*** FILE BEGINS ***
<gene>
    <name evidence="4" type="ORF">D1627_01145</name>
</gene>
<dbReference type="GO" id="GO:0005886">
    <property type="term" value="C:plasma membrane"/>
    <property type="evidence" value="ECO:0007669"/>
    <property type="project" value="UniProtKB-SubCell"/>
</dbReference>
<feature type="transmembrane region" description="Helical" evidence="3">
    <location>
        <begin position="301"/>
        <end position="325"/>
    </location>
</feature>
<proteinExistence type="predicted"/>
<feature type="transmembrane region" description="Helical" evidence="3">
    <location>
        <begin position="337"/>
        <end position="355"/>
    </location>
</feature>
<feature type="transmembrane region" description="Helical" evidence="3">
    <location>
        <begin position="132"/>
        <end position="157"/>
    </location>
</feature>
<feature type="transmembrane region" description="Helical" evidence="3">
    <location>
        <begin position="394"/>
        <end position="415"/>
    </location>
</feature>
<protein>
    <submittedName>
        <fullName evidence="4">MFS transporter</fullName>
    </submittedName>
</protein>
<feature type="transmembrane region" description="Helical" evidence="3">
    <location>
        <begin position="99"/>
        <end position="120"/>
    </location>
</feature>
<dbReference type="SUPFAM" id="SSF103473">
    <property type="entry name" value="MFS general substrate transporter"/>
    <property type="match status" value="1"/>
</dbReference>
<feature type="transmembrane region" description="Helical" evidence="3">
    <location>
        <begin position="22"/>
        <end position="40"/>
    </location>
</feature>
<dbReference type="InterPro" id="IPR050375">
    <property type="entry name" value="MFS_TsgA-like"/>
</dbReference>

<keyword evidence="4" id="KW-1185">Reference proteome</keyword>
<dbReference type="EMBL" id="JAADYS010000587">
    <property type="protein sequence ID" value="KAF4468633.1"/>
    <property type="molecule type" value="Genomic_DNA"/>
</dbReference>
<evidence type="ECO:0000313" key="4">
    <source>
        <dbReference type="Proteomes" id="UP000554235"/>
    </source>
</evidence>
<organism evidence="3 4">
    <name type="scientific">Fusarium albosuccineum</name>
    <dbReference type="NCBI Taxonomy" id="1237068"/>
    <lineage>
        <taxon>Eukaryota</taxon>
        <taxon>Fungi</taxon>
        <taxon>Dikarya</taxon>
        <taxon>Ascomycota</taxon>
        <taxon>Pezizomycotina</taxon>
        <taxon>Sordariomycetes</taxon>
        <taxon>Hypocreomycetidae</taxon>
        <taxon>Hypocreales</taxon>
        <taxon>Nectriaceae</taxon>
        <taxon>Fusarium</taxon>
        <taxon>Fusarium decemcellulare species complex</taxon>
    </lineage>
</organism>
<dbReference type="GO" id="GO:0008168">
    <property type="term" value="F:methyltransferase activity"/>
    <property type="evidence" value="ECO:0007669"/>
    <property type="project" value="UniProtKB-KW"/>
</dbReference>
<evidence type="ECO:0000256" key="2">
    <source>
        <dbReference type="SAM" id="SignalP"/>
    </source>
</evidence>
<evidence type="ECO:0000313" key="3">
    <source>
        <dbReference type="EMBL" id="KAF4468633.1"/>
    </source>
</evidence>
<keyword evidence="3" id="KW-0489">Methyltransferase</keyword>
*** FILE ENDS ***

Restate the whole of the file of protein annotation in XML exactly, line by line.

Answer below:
<gene>
    <name evidence="4" type="ORF">D1627_01145</name>
</gene>
<dbReference type="GO" id="GO:0005886">
    <property type="term" value="C:plasma membrane"/>
    <property type="evidence" value="ECO:0007669"/>
    <property type="project" value="UniProtKB-SubCell"/>
</dbReference>
<feature type="transmembrane region" description="Helical" evidence="3">
    <location>
        <begin position="301"/>
        <end position="325"/>
    </location>
</feature>
<proteinExistence type="predicted"/>
<feature type="transmembrane region" description="Helical" evidence="3">
    <location>
        <begin position="337"/>
        <end position="355"/>
    </location>
</feature>
<feature type="transmembrane region" description="Helical" evidence="3">
    <location>
        <begin position="132"/>
        <end position="157"/>
    </location>
</feature>
<feature type="transmembrane region" description="Helical" evidence="3">
    <location>
        <begin position="394"/>
        <end position="415"/>
    </location>
</feature>
<protein>
    <submittedName>
        <fullName evidence="4">MFS transporter</fullName>
    </submittedName>
</protein>
<feature type="transmembrane region" description="Helical" evidence="3">
    <location>
        <begin position="99"/>
        <end position="120"/>
    </location>
</feature>
<dbReference type="SUPFAM" id="SSF103473">
    <property type="entry name" value="MFS general substrate transporter"/>
    <property type="match status" value="1"/>
</dbReference>
<feature type="transmembrane region" description="Helical" evidence="3">
    <location>
        <begin position="22"/>
        <end position="40"/>
    </location>
</feature>
<dbReference type="InterPro" id="IPR050375">
    <property type="entry name" value="MFS_TsgA-like"/>
</dbReference>

<keyword evidence="4" id="KW-1185">Reference proteome</keyword>
<dbReference type="EMBL" id="JAADYS010000587">
    <property type="protein sequence ID" value="KAF4468633.1"/>
    <property type="molecule type" value="Genomic_DNA"/>
</dbReference>
<evidence type="ECO:0000313" key="4">
    <source>
        <dbReference type="Proteomes" id="UP000554235"/>
    </source>
</evidence>
<organism evidence="3 4">
    <name type="scientific">Fusarium albosuccineum</name>
    <dbReference type="NCBI Taxonomy" id="1237068"/>
    <lineage>
        <taxon>Eukaryota</taxon>
        <taxon>Fungi</taxon>
        <taxon>Dikarya</taxon>
        <taxon>Ascomycota</taxon>
        <taxon>Pezizomycotina</taxon>
        <taxon>Sordariomycetes</taxon>
        <taxon>Hypocreomycetidae</taxon>
        <taxon>Hypocreales</taxon>
        <taxon>Nectriaceae</taxon>
        <taxon>Fusarium</taxon>
        <taxon>Fusarium decemcellulare species complex</taxon>
    </lineage>
</organism>
<dbReference type="GO" id="GO:0008168">
    <property type="term" value="F:methyltransferase activity"/>
    <property type="evidence" value="ECO:0007669"/>
    <property type="project" value="UniProtKB-KW"/>
</dbReference>
<evidence type="ECO:0000256" key="2">
    <source>
        <dbReference type="SAM" id="SignalP"/>
    </source>
</evidence>
<evidence type="ECO:0000313" key="3">
    <source>
        <dbReference type="EMBL" id="KAF4468633.1"/>
    </source>
</evidence>
<keyword evidence="3" id="KW-0489">Methyltransferase</keyword>